• Eric Lau

Ankle Sprain: Early Signs, Treatments, and Exercises

If you’ve ever rolled your ankle in the past, you understand just how terrible the experience can be when this happens. Spraining your ankle can make walking and standing sore for days or weeks. It’s also important to understand that re-injuring your ankle after an ankle sprain is fairly high if it is not treated properly. Let’s take a look at what exactly is a sprained ankle and how to recover faster and prevent further injury.


A male runner wrapping a tensor bandage around his left ankle

What is it?


Most ankle sprains typically involve soft tissue damage which means injury to the ligaments and tendons around the ankle. Ankle fracture from an ankle sprain is rare. The ligaments and tendons around the ankle become inflamed and sore making the ankle feel more unstable. This causes a higher chance for re-injury. Shortly after spraining your ankle it’s important to get the inflammation under control and gently stretch and strengthen the ankle.


An ankle can be sprained by rolling it, twisting it, or turning it in an awkward way. A sprained ankle will quickly cause swelling, pain, and a limited range of motion. Most people treat mild ankle sprains with rest, ice, and pain relievers. However, severe sprains may need a medical evaluation to rule out fractures and prescribed a structured ankle rehabilitation program.


What are the signs and symptoms?


People will commonly feel ankle or foot pain after an ankle sprain along with swelling and bruising in the area. The area will be very tender to touch and putting weight on the ankle may cause severe pain. For mild sprains, the swelling usually subsides in a few days.


In more severe cases, the swelling and bruising may persist. X-rays are usually indicated if the pain is so intense after injury you are unable to bear weight or walk more then four steps. If this is the case, you should get an X-ray to rule out a fracture in the ankle and foot.


How is it treated?


If there is swelling and pain around your ankle after the sprain you should use the “POLICE” method. POLICE is an acronym that stands for Protect, Optimally Load, Ice, Compression, and Elevation. Protect the ankle by wearing a brace or an ankle sleeve. Optimally load by performing gentle stretching and strengthening exercises. As your ankle improve, progress to more challenging and sport specific exercises. Ice your ankle for 20 minutes 2-3x per day. Use a tensor bandage or a sleeve to provide some light compression to keep the swelling down. Keeping your foot elevated also helps decrease swelling. Sit with your foot raised up to the level of your heart.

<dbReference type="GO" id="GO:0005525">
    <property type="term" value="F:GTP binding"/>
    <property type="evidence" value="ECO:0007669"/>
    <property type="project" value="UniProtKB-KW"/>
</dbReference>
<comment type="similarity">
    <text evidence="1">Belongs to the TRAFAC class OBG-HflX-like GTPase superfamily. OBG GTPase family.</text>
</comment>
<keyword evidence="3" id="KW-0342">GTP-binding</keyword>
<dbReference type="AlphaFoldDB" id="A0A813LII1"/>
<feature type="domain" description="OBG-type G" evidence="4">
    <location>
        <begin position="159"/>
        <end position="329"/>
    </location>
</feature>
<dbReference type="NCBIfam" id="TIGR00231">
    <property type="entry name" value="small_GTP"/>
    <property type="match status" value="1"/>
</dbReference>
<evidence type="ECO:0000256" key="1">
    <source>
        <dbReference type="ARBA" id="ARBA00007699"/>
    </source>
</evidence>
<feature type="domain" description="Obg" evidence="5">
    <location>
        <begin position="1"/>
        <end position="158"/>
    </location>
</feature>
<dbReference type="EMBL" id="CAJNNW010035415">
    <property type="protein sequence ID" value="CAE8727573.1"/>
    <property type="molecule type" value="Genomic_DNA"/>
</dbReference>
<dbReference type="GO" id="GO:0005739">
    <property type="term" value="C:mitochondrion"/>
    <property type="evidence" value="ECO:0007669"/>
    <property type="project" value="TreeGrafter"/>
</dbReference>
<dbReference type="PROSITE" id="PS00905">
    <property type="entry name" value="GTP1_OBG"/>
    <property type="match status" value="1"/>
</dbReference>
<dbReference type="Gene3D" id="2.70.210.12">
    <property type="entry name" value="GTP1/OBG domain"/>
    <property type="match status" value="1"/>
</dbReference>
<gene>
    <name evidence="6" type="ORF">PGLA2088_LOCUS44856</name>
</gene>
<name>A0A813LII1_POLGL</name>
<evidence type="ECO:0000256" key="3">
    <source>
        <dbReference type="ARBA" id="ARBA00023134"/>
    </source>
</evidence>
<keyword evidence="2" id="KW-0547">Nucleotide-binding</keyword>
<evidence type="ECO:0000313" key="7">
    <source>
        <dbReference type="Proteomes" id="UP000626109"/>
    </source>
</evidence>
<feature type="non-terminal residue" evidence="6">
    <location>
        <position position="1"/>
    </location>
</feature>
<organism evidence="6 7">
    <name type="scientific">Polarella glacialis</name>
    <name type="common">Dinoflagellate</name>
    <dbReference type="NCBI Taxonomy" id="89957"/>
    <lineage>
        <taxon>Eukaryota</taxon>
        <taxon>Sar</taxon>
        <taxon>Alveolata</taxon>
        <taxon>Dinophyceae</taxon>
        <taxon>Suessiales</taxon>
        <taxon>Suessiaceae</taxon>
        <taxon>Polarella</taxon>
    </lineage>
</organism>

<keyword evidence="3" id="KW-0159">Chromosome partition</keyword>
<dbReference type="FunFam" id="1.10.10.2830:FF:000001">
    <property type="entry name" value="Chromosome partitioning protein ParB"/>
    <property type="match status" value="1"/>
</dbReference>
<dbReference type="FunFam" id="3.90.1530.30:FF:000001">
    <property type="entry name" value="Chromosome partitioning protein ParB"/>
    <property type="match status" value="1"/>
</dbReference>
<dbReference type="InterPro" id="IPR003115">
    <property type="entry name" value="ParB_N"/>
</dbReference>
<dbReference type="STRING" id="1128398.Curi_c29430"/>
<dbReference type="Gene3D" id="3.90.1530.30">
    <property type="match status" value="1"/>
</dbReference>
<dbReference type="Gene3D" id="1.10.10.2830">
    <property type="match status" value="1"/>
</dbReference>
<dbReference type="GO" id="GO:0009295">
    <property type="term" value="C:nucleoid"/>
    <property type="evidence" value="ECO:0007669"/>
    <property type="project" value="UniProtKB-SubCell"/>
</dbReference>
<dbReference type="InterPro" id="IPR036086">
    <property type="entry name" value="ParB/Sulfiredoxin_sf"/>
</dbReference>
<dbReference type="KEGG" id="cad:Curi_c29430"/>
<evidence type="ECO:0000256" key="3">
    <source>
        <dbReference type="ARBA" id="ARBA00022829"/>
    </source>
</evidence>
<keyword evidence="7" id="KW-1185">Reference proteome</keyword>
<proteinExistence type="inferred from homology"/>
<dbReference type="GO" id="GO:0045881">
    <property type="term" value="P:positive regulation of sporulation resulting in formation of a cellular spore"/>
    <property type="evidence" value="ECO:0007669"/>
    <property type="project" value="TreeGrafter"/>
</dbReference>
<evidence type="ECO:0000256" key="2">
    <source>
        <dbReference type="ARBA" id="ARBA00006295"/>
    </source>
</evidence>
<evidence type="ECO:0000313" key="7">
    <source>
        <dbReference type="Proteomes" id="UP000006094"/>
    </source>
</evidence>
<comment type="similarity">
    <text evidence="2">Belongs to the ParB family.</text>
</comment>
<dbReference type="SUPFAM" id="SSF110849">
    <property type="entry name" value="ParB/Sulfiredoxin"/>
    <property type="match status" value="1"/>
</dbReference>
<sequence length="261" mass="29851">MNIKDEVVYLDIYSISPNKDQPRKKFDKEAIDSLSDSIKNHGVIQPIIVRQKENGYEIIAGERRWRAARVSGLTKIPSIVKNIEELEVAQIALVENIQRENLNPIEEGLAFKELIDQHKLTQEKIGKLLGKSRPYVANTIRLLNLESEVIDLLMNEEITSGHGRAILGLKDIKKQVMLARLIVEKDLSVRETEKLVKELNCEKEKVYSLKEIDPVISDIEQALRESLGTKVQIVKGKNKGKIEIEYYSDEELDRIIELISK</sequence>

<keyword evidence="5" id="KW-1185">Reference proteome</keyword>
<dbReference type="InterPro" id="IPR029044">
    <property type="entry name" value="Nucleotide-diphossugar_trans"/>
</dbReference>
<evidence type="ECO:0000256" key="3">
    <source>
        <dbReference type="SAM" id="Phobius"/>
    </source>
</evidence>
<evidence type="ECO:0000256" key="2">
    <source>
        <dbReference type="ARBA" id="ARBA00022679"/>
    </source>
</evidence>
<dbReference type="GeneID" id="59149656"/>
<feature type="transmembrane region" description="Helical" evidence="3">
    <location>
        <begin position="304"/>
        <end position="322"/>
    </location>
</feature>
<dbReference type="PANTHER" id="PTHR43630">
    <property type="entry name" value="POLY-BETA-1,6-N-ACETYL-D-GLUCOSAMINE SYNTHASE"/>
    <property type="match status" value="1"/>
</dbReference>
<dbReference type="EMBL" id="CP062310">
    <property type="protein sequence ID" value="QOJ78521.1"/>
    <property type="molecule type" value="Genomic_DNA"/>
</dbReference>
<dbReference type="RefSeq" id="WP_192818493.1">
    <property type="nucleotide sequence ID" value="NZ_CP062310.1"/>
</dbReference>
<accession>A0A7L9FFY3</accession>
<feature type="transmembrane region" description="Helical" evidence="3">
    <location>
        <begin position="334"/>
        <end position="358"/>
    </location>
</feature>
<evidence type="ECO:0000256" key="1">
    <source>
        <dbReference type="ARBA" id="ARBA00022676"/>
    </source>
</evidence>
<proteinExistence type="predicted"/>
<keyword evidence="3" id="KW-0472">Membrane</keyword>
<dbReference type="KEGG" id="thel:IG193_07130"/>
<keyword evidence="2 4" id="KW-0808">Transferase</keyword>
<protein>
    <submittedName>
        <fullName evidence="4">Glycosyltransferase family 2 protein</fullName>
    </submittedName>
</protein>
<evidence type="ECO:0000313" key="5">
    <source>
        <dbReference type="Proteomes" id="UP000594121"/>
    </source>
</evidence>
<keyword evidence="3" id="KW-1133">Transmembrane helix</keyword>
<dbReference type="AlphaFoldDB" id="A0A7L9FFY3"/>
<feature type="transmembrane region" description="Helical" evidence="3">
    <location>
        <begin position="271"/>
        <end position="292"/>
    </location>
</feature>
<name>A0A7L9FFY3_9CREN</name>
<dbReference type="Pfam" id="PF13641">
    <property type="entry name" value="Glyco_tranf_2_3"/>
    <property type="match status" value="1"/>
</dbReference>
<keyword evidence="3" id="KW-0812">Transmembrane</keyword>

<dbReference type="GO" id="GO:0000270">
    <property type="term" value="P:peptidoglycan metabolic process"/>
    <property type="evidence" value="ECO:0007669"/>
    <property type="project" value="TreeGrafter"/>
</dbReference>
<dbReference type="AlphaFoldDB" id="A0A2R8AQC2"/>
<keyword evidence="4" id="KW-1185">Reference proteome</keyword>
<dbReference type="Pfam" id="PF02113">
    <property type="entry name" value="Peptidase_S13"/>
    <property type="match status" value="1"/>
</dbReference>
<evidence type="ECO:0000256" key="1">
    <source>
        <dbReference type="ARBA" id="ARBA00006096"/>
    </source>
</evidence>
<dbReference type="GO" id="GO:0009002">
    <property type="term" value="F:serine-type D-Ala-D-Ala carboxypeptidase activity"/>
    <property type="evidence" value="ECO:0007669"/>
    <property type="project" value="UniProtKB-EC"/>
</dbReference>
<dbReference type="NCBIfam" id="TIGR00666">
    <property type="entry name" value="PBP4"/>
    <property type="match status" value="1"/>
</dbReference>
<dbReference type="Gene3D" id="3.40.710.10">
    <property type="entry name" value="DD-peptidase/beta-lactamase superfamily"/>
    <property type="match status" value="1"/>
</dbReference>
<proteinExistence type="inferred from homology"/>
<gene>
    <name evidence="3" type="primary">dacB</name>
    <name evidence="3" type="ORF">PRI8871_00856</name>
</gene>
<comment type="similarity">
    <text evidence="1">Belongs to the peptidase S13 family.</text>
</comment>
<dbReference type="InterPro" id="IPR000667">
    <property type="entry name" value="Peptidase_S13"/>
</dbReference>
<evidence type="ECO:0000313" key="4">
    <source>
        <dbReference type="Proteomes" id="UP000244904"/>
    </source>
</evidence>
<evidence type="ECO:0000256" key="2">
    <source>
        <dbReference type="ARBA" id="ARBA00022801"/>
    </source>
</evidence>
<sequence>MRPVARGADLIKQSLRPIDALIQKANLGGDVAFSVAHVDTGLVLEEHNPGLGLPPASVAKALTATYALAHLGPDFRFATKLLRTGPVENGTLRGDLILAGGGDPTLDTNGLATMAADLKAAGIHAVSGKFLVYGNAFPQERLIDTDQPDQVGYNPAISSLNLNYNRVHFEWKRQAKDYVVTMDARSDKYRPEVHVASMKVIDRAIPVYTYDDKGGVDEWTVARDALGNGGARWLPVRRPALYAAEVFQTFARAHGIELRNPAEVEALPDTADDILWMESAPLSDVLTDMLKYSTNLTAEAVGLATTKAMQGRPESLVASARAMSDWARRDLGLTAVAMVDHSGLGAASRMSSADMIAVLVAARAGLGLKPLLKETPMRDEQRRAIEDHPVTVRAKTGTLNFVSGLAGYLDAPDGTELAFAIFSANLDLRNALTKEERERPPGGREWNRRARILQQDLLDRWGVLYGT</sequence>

When you twist your ankle both the ligaments and muscles around the ankle are injured. Your physiotherapist will massage the muscles and ligaments to release tension in the ankle. This will help with your ankle mobility and your ability to walk and stand. A specific technique called “joint mobilization” can also be used by your physiotherapist to stretch your ankle to help with your flexibility. Acupuncture can be used to help with pain and improve circulation in your ankle to speed up the healing process.

Common Home Exercises:


Ankle and foot alphabets:

This exercise is focused on increasing flexibility in your ankle. Pretend that your big toe is a paint brush and write out the alphabet by twisting and turning your foot. It’s up to you if you want to write upper or lower case letter but remember to draw each letter as big as possible.


Peroneal eversion:

This exercise will target a muscle on the outside of your leg called the peroneal muscle. Training this muscle will give you more stability in your ankle to prevent future injuries. Start with your foot inwards and up then move your ankle down and out. If you look at the side of your leg you should be able to see the peroneal muscle contract and flatten out. Use a resistance band for this exercise for more of a challenge.


Physiotherapist ankle moving from inversion to eversion position

Calf raises:

This is a gentle exercise to start strengthening your ankle and improve flexibility. Standing close to a wall will help with balance and then stand up on your tippy toes. Start on both feet and then progress to single legged to challenge and improve your balance.

Knee to wall stretch:

Start in a lunge position. Gently glide your knee over your first and second toe. After an ankle sprain you will notice that this movement is more stiff. Gently work on this over the next few weeks to regain the flexibility.

Physiotherapist in a lunge position in front of a wall

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